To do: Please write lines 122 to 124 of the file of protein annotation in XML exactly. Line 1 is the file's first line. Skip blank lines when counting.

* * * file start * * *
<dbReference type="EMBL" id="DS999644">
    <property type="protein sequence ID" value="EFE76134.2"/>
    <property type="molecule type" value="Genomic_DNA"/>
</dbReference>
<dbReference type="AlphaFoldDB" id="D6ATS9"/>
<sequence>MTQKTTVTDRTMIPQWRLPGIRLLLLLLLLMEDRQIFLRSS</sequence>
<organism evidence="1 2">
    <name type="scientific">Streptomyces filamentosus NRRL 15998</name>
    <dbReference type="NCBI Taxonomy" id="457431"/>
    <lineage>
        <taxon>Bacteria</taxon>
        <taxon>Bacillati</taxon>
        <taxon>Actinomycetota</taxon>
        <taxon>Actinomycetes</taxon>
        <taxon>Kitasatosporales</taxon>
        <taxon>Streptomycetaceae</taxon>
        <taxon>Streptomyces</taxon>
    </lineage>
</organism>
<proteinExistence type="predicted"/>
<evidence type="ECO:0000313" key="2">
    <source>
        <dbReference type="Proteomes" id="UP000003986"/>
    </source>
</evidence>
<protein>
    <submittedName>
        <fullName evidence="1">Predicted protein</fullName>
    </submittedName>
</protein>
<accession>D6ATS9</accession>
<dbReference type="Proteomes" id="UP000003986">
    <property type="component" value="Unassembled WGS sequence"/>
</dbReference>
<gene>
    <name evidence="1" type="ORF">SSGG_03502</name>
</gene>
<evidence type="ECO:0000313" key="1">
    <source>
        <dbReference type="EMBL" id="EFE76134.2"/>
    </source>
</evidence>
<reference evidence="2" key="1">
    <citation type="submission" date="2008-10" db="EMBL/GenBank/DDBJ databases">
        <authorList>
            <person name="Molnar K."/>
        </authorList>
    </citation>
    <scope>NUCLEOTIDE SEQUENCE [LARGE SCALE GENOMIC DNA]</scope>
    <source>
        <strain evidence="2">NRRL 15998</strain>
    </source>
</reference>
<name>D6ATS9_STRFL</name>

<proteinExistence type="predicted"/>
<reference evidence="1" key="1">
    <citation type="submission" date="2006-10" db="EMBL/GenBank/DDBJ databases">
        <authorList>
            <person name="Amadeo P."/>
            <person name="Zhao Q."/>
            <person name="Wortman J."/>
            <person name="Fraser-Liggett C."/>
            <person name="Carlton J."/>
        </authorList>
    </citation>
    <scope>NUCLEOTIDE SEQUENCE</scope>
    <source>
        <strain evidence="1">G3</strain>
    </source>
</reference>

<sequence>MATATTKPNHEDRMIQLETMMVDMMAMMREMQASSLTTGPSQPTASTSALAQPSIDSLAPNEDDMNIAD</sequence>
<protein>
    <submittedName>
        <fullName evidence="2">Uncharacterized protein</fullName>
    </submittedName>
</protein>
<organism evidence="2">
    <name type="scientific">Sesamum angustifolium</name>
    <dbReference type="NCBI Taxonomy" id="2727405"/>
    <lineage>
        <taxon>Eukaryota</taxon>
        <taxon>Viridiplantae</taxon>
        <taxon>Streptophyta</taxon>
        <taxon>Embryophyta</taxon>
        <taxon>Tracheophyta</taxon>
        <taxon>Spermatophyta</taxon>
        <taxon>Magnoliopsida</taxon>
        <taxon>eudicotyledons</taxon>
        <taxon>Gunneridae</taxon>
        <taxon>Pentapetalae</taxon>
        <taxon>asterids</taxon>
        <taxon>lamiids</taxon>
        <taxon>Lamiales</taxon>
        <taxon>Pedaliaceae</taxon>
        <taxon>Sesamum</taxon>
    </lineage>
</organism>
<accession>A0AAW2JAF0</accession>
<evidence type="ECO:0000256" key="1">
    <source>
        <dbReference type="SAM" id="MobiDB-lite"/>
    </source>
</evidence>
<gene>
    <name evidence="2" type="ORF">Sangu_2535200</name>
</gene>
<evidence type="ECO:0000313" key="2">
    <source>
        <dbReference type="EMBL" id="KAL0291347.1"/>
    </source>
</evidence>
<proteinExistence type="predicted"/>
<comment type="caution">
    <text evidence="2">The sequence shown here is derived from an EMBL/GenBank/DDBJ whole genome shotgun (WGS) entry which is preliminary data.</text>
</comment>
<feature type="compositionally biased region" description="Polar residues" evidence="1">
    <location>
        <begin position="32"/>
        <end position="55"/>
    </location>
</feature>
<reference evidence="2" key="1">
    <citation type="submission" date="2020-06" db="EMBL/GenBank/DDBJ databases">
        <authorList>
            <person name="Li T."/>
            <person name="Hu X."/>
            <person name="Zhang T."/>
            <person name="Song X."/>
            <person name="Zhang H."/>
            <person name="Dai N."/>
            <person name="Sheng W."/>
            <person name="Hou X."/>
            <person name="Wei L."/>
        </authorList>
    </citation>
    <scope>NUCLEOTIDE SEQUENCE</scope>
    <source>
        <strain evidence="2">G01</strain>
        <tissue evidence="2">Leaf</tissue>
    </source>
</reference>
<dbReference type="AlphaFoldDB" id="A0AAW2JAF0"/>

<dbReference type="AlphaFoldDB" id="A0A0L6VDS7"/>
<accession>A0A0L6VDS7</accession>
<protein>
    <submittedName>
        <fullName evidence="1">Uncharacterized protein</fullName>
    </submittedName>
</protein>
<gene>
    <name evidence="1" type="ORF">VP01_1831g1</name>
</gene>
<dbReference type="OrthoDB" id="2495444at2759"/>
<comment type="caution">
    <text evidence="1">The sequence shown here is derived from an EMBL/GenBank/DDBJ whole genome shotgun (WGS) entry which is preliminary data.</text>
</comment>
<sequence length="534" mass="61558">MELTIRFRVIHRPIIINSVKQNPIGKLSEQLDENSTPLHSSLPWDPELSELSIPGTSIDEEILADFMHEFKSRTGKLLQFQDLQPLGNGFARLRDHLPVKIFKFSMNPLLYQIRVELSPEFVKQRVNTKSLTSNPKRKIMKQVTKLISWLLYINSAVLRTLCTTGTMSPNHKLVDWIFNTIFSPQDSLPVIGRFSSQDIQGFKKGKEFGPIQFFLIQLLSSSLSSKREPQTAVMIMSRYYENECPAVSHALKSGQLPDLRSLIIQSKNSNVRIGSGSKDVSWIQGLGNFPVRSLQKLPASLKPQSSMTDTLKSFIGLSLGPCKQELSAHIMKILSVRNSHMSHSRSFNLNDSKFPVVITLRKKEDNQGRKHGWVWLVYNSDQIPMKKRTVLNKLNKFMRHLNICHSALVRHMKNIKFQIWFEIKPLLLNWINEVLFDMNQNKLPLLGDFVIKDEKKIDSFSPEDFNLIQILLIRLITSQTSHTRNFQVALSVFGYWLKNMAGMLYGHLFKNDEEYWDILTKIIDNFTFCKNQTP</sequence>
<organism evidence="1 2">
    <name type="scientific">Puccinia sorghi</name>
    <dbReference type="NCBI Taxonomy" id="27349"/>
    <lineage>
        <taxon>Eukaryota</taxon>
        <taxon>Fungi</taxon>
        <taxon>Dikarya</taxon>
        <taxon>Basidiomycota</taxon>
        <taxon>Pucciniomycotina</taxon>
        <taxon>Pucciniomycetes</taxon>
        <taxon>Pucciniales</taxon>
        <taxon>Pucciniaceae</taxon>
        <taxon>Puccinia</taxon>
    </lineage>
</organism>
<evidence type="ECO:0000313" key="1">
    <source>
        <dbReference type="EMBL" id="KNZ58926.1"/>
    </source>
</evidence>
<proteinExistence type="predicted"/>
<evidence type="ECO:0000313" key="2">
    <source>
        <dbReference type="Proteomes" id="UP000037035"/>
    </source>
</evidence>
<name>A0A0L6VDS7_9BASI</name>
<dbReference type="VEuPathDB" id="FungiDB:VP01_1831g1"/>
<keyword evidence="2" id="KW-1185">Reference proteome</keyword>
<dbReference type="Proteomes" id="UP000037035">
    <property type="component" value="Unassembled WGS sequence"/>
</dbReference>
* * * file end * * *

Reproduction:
<reference evidence="2" key="1">
    <citation type="submission" date="2020-06" db="EMBL/GenBank/DDBJ databases">
        <authorList>